If you have bad credit, at some point you'll need to take measures to rebuild your rating. After you've become current with your bills and have dealt with old debt, you may want to start actively using credit again. It's understandable if you don't want to rush back into credit. In fact, taking it slowly at first is probably a wise move.

However, you also shouldn't be credit-shy for the rest of your life. After all, engaging in responsible credit use is the only way to build or rebuild credit. So, if you don't currently have a credit card, you may want to apply for one. But you'll need to be careful. Applying for credit cards the wrong way can actually make bad credit worse.

Limit the Number of Your Applications

credit card, bad credit
The "throwing spaghetti at a wall" approach should never be used when you're trying to get approved for credit. While it may be tempting to just apply for several credit cards at once in order to increase your approval odds, this is not a good idea.

Every time you apply for credit, the lender will check your credit history. This type of check is known as a hard inquiry, and it will show up on your credit report. Hard inquiries also cause your credit score to drop by a few points. So, if you fill out several applications and get an equal number of rejections, those lost points can add up. In the worst case scenario, you may end up with a seriously dinged credit score and still no credit card.

Also, it isn't uncommon for credit card providers to look deeply into your credit history. If they do this and see that you've had inquiries from several different companies in a short span of time, they won't be impressed. In fact, they'll probably just add their own rejection to your growing collection.

Always Follow Up with Rejections

No one likes rejections, but if you're denied credit, you need to follow up with the lender. Granted, the lender is required to send you an "adverse action notice" that explains the denial. However, it's also a good idea to call the company and speak with an actual person about your application.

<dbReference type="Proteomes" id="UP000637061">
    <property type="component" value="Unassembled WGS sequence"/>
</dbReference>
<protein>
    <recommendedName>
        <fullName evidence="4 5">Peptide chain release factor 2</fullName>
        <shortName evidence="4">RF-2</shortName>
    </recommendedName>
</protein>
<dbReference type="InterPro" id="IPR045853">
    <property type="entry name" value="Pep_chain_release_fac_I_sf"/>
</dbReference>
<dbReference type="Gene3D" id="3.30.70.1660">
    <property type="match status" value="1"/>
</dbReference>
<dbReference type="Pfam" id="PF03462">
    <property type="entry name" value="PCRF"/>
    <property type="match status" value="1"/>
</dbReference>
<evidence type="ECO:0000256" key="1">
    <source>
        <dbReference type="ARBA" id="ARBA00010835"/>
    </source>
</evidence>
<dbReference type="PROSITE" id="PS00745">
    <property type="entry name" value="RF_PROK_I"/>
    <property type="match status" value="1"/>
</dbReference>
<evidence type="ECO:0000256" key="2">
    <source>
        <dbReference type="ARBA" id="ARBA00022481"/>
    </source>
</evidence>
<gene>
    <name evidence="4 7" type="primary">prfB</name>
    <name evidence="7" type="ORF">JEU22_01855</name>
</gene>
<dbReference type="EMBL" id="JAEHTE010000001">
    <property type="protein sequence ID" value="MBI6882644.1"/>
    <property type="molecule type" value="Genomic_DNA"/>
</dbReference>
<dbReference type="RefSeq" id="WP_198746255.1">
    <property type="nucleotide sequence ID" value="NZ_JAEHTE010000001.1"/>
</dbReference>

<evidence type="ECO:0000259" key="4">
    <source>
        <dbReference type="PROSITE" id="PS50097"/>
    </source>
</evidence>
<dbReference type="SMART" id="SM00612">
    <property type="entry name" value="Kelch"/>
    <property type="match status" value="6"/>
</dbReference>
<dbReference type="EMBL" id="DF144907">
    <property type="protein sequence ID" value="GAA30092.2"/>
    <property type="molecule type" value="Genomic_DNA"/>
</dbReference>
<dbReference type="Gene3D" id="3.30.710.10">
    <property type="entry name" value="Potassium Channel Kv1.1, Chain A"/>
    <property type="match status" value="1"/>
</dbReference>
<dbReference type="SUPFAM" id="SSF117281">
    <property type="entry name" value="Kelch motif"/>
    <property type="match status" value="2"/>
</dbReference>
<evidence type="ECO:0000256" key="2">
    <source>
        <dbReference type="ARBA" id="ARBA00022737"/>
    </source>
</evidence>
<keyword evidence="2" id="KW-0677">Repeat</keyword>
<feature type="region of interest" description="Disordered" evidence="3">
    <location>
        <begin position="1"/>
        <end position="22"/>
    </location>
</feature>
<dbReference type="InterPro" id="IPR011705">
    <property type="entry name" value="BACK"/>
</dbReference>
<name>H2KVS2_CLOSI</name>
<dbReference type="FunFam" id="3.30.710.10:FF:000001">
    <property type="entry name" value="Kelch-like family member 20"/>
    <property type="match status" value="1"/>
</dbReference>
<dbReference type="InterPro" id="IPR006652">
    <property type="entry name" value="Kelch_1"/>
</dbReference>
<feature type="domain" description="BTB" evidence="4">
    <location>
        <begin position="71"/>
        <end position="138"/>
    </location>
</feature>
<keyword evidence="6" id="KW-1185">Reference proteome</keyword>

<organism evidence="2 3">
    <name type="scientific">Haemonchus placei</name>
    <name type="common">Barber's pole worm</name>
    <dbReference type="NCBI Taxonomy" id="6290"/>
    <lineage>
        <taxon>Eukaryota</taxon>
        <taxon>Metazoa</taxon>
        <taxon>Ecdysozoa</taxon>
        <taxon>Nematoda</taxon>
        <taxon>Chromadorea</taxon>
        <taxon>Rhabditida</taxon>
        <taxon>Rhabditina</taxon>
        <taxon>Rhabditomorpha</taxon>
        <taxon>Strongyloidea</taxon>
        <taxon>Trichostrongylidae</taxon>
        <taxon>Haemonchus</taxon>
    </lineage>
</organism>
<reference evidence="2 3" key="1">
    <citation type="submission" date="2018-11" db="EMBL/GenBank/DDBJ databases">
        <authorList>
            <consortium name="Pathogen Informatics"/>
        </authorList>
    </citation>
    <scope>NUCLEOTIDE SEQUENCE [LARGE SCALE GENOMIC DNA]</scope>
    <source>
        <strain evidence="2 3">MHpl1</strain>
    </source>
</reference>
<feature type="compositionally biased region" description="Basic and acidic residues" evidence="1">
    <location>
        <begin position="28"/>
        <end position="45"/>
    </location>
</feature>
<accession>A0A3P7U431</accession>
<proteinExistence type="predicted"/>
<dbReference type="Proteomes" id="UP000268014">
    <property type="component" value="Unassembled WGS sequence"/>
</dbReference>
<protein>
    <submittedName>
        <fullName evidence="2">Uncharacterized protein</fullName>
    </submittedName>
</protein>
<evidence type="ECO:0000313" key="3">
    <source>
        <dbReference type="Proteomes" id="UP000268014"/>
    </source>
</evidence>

It may be the case that the person who processed your request made a mistake when keying in your information. Or, your rejection may have something to do with your income, and not your credit. If you find out that the denial was the result of an error, the issuer may be willing to accept your application. On the other hand, if you're told that your income is the culprit, you'll know that you can reapply when your job situation improves.

Find the Right Card for You before Applying

This goes back to the first point about limiting the number of applications you submit. It's much easier to do this if you simply apply for the right card the first time. By doing a little research, you'll quickly discover that there are a lot of different credit cards out there. Some of them are for consumers with good credit, but others are meant for those with less than perfect ratings.

So, what's your credit score? You can get a score (though not necessarily your FICO score) through TransUnion, Experian or Equifax by paying a small fee. Or, there are several versions of your score available on free websites like CreditKarma.com. Some banks even offer free FICO scores to their customers, so find out if this is a service that your bank provides.

Once you know your credit score, it's much easier to find a credit card that matches your profile. If your score is very low, your best bet might be to apply for a secured credit card. In order to do this, you'll need to provide a cash deposit, and the amount of this deposit will become your spending limit.

After you've received your secured card, you can use it to make purchases just like you would with an unsecured card. Then, if you make a small purchase every month and pay your balance on time, your credit score should gradually increase over time. After several months have passed, the issuer may allow you to transition into an unsecured credit card with a higher spending limit.

How an Auto Loan can Help You Rebuild Bad Credit

If you need to buy a car, financing this purchase can give you an opportunity to improve your credit. This is because your loan and payment activity should be reported to the credit bureaus. In fact, after you've made timely payments for a few months, you should start to see an improvement in your rating.

But if you're worried that your low credit score will prevent you from getting financed, Auto Credit Express can help. We can match you with a local dealership that can work with unique credit situations. Also, our service is free of charge and contacting us places you under no obligation to purchase anything.

You really have nothing to lose except a chance to get better credit while buying the car you need. So, fill out our simple and secure auto loan request to get started today.